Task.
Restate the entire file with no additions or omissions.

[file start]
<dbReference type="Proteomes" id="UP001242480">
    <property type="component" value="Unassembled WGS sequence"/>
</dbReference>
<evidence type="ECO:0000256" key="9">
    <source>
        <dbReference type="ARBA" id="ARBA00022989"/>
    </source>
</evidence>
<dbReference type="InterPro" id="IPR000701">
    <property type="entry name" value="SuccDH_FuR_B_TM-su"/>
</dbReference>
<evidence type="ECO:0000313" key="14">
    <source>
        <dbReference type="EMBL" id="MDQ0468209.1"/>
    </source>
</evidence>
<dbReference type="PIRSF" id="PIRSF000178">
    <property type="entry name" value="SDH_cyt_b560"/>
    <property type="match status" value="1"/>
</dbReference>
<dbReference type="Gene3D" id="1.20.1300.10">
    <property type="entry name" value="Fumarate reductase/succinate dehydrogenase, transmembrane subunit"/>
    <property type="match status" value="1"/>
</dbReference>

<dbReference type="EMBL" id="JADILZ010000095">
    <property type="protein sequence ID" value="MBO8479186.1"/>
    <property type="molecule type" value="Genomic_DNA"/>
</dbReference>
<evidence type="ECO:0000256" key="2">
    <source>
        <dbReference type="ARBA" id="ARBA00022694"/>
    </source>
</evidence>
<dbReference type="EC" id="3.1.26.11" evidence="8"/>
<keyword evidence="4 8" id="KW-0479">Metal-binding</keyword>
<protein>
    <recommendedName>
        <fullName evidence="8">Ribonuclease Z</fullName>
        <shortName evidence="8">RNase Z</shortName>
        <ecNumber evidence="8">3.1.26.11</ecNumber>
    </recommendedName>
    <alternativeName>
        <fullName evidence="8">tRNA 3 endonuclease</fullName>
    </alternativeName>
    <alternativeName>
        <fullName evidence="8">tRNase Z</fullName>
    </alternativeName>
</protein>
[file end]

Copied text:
<dbReference type="Proteomes" id="UP001242480">
    <property type="component" value="Unassembled WGS sequence"/>
</dbReference>
<evidence type="ECO:0000256" key="9">
    <source>
        <dbReference type="ARBA" id="ARBA00022989"/>
    </source>
</evidence>
<dbReference type="InterPro" id="IPR000701">
    <property type="entry name" value="SuccDH_FuR_B_TM-su"/>
</dbReference>
<evidence type="ECO:0000313" key="14">
    <source>
        <dbReference type="EMBL" id="MDQ0468209.1"/>
    </source>
</evidence>
<dbReference type="PIRSF" id="PIRSF000178">
    <property type="entry name" value="SDH_cyt_b560"/>
    <property type="match status" value="1"/>
</dbReference>
<dbReference type="Gene3D" id="1.20.1300.10">
    <property type="entry name" value="Fumarate reductase/succinate dehydrogenase, transmembrane subunit"/>
    <property type="match status" value="1"/>
</dbReference>

<dbReference type="EMBL" id="JADILZ010000095">
    <property type="protein sequence ID" value="MBO8479186.1"/>
    <property type="molecule type" value="Genomic_DNA"/>
</dbReference>
<evidence type="ECO:0000256" key="2">
    <source>
        <dbReference type="ARBA" id="ARBA00022694"/>
    </source>
</evidence>
<dbReference type="EC" id="3.1.26.11" evidence="8"/>
<keyword evidence="4 8" id="KW-0479">Metal-binding</keyword>
<protein>
    <recommendedName>
        <fullName evidence="8">Ribonuclease Z</fullName>
        <shortName evidence="8">RNase Z</shortName>
        <ecNumber evidence="8">3.1.26.11</ecNumber>
    </recommendedName>
    <alternativeName>
        <fullName evidence="8">tRNA 3 endonuclease</fullName>
    </alternativeName>
    <alternativeName>
        <fullName evidence="8">tRNase Z</fullName>
    </alternativeName>
</protein>